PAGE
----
After over a year of being closed to the public as a result of the pandemic, the New York Public Library system will re-open some of their branches across the system including twelve within The Bronx.
Beginning May 10, you will be able to walk into any of the following libraries for a limited time during each visit:
- Allerton Library
- Baychester Library
- Belmont Library
- Edenwald Library
- Francis Martin Library
- High Bridge Library
- Jerome Park Library
- Kingsbridge Library
- Parkchester Library
- Van Cortlandt Library
- West Farms Library
- Woodstock Library
According to the COVID-19 guidelines set forth by NYPL, you may reserve to use computers where available, however, there is a 45 minute time limit which cannot be extended whatsoever as to limit the time you spend indoors.
The same goes with browsing for books and other materials which is limited to 30 minutes. In order to speed up the process and limit contact with staff and others, you’re encouraged to use express self-checkout or the new NYPL app which provides the fastest and easiest service of all available options.
Should you need assistance, staff-assisted checkout will also be available.
Also, for the safety of others, once materials are returned, they will be quarantined for 24 hours to ensure that they are safe for use for others.
As more and more people get vaccinated and COVID-19 infection rates continue to drop across the city, more “little” things like these reopenings appear to be returning life to some sort of normalcy or at the very least offer some semblance to that effect.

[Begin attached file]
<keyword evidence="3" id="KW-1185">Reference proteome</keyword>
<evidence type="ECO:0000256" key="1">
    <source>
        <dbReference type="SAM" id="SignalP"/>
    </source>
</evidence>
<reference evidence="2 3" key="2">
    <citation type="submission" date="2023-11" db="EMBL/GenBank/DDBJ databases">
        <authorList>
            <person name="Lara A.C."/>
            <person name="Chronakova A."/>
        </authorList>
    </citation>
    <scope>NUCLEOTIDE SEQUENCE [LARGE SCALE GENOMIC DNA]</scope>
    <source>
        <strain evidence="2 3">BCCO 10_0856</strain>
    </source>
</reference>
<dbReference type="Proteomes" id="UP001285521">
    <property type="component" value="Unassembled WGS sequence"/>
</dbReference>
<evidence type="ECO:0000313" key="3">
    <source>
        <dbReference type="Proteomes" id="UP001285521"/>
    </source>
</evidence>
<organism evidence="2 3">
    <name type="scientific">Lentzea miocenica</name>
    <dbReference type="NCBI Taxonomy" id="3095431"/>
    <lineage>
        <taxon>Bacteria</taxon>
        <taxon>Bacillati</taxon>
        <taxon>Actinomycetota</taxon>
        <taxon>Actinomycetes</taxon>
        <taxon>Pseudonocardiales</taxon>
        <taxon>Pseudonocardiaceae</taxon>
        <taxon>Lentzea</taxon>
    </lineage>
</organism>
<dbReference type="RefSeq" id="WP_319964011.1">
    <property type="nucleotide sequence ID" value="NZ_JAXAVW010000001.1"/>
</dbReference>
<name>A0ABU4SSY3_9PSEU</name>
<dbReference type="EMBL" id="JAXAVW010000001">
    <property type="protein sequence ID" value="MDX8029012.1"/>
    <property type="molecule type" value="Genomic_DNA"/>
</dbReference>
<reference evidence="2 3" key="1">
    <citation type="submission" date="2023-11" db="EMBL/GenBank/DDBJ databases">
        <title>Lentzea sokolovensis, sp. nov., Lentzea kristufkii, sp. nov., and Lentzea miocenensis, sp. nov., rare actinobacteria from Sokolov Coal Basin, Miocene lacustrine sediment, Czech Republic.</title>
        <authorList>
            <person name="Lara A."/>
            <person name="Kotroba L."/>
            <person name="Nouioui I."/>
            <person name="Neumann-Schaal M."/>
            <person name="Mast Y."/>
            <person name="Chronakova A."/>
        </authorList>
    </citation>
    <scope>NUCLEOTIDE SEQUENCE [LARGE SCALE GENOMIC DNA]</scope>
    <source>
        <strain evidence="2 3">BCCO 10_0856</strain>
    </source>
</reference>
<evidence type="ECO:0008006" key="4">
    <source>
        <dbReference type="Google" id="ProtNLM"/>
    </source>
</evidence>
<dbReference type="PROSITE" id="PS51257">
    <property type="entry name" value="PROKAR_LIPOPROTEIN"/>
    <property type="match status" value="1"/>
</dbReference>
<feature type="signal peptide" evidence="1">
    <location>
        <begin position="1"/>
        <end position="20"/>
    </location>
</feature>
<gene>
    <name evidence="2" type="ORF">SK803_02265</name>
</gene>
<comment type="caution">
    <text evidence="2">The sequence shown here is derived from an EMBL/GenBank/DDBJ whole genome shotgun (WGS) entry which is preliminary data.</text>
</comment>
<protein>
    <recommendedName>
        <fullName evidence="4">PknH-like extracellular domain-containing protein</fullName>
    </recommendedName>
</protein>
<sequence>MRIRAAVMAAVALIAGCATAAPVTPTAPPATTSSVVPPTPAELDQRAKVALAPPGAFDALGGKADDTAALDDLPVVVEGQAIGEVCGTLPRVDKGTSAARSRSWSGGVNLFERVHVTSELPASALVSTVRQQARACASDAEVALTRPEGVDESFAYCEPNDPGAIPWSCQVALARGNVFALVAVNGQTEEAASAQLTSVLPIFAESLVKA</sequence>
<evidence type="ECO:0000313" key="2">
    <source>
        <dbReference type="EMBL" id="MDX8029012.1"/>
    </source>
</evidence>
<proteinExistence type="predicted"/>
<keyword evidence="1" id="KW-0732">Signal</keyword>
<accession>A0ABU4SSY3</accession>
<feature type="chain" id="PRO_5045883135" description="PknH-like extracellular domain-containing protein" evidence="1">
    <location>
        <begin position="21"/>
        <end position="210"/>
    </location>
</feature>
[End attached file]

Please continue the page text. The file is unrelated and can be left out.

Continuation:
With the warm summer months coming up ahead, this is yet another activity that people can partake in and get themselves out of the house even if it is for such a limited time.
Although libraries remained physically closed to the public since the onset of the pandemic, they have increased their presence and availability virtually by offering access to e-books, audiobooks as well as other virtual events.
Libraries are one of the most important institutions within our communities where many members congregate, exchange ideas, and is a source of a wealth of information that goes beyond merely the books they house.
They are places where many residents find out what’s going on locally, it’s where residents seeking to become US citizens go to learn more about the exam process and learn what it takes to pass the exam.
For those the vulnerable that are home and alone, particularly seniors, it’s an escape to other worlds offered by books so even if it’s for a very short time, this reopening will be surely welcomed by many.
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